Tokyo’s Nagoya Airport remained on schedule to become Japan’s first hub facility dedicated to business and commuter aircraft. The airport is expected to serve its last major airline flight at approximately 10 p.m. on February 16. All airliners will be ferried that night to the new Central Japan International Airport. The Aichi local government will take over operation of Nagoya at midnight.
Airports, Heliports and FBOs » Airports
New developments at airports including regulations and noise issues; legal disputes; openings, acquisitions and mergers.
The British government has cleared the way for new runways to be built at London Heathrow and Stansted Airports. In a long-awaited white paper released on December 15, transport secretary Alistair Darling provisionally approved the construction of a second runway at Stansted Airport in the 2011 to 2012 time frame and the addition of a fourth Heathrow runway in the 2015 to 2020 period.
The FAA is reviewing a proposed noise-compatibility program for Louisville International Airport, Kentucky. The program, being developed under Part 150, is scheduled to be approved or denied no later than May 16. A preliminary review indicates that it meets all the requirements, according to the agency. Comments can be submitted until February 3. For more information, contact the FAA in Memphis at (901) 322-8184.
The Transportation Security Administration (TSA) is now expected to issue an informational circular early this spring on security recommendations for general aviation landing facilities. Pam Hamilton, TSA director of aviation initiatives, said the agency hopes to issue the informational circular by March or April, although it could conceivably come sooner.
According to a Little Rock local newspaper account, hangar space is hard to come by in the state of Arkansas, especially the capital city. Adams Field (LIT) is reported to be tapped out on hangar accommodations, and some local businessmen said they are concerned the situation could curtail economic growth in the city.
With three major storms in three weeks (and winter far from over), the Denver area has not only had its share of snow this season but seems also to be hogging all the snow that many other areas of the U.S. expect. Ski slopes in parts of the Northeast U.S. have no snow base to speak of and have rarely reached temperatures low enough to make snow.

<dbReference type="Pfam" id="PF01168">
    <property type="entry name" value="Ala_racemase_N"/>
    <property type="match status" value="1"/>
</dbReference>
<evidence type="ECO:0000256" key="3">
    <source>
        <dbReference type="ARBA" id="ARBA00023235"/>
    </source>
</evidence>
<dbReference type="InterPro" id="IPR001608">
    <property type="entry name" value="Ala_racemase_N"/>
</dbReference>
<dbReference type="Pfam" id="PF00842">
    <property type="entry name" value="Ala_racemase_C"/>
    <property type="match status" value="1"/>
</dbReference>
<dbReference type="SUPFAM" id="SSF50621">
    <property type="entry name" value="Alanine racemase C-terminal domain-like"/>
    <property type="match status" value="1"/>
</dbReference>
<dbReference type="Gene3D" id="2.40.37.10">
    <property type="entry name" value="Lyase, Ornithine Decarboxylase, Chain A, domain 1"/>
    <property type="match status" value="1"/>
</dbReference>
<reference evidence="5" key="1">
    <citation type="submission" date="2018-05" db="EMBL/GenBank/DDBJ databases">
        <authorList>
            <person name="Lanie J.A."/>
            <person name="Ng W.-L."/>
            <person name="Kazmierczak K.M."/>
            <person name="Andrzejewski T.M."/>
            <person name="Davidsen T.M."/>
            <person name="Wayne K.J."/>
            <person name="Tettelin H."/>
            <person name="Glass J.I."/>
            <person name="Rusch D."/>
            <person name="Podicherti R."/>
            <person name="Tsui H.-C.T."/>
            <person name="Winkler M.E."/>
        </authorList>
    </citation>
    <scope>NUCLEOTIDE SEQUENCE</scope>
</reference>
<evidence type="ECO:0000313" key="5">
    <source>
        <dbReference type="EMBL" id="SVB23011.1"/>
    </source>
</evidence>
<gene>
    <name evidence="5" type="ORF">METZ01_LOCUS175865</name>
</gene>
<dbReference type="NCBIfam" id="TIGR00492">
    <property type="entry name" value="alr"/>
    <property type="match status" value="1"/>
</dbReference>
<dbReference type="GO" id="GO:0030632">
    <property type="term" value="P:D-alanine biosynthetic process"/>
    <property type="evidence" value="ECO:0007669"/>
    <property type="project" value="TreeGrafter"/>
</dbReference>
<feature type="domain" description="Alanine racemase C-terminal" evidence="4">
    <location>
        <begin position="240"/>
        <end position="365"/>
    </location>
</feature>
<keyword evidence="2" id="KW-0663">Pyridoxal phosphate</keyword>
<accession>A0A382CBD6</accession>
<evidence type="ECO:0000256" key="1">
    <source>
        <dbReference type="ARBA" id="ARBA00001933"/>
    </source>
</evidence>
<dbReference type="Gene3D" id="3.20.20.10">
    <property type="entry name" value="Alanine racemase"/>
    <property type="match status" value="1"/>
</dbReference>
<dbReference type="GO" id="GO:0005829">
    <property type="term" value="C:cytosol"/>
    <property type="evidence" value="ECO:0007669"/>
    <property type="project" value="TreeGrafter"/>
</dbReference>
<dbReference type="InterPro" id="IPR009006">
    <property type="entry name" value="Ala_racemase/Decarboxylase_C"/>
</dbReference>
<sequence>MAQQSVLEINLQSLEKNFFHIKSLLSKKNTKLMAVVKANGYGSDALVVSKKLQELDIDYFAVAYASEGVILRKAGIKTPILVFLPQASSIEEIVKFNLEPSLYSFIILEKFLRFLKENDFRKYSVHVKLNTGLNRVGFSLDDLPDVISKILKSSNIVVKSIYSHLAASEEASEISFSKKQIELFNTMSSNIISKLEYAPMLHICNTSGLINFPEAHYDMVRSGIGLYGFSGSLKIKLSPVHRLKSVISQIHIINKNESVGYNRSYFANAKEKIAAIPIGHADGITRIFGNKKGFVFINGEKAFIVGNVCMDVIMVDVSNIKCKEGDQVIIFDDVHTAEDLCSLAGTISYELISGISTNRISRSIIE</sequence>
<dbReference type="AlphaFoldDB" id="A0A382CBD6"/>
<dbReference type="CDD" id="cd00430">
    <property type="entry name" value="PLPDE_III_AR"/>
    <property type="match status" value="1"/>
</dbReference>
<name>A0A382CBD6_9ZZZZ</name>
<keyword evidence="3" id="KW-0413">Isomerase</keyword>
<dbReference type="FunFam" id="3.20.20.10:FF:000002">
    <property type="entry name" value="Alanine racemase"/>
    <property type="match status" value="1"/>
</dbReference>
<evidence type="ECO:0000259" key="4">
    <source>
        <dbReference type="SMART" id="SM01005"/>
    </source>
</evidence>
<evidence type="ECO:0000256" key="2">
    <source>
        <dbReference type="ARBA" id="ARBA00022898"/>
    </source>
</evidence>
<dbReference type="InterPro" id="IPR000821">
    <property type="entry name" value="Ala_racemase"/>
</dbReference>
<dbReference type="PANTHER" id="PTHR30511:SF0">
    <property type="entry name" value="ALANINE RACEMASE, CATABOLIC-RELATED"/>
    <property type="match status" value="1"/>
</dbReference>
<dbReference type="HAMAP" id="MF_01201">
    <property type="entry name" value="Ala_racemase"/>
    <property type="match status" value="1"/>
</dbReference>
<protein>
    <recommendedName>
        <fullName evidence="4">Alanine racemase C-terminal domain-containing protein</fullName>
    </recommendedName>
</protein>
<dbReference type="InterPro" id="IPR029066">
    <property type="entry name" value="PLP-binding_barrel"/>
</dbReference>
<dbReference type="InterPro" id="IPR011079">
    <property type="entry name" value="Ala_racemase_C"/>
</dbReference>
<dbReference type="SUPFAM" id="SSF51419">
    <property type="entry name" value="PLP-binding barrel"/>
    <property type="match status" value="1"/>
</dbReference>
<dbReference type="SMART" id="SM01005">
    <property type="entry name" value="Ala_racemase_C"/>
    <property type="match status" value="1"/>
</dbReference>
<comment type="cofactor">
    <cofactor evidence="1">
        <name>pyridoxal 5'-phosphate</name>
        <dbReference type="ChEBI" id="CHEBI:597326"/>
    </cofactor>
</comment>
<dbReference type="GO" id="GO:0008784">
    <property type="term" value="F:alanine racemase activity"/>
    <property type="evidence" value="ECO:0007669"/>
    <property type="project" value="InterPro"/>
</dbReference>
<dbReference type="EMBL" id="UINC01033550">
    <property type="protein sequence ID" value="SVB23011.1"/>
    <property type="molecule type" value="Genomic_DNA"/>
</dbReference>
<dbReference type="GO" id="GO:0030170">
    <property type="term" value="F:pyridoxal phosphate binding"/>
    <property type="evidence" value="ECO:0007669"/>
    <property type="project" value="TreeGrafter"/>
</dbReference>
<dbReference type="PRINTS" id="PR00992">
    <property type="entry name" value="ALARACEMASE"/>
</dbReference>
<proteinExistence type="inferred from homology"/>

Operators at Berlin Tempelhof Airport last month rebuffed a local court recommendation that offered a postponement of closure of the downtown airport. The court on December 21 recommended keeping Tempelhof open until Oct. 31, 2008, one year later than previously planned. But the operators challenging the rejection of their licenses, as they had a right to comment, said they could not accept such a compromise.
The UK’s National Air Traffic Services (NATS) has introduced a permanent 250-knot speed restriction for standard instrument departures (SIDs) from London’s Heathrow, Gatwick, Stansted, Luton, Northolt and London City airports. Aircraft are required to maintain and not exceed 250 knots below FL100.
Oxford Airport in the UK is being upgraded with a Category I instrument landing system and the widening of its main runway. Construction work to widen the 5,095-foot Runway 01/19 is scheduled to start in April. Runway construction and the ILS installation (with associated approach lights) should be complete by the end of June.
IFR special traffic management programs (STMP) are in effect during the ski season at three Colorado airports (Aspen, Eagle and Rifle) during these dates: February 15 through February 20 and March 15 through April 3. The daily STMP start/end times this year begin each day at 8 a.m. MST and end at 6 p.m. MST to help align the STMP with sunrise/sunset times, since many operators are unable to operate outside daylight hours.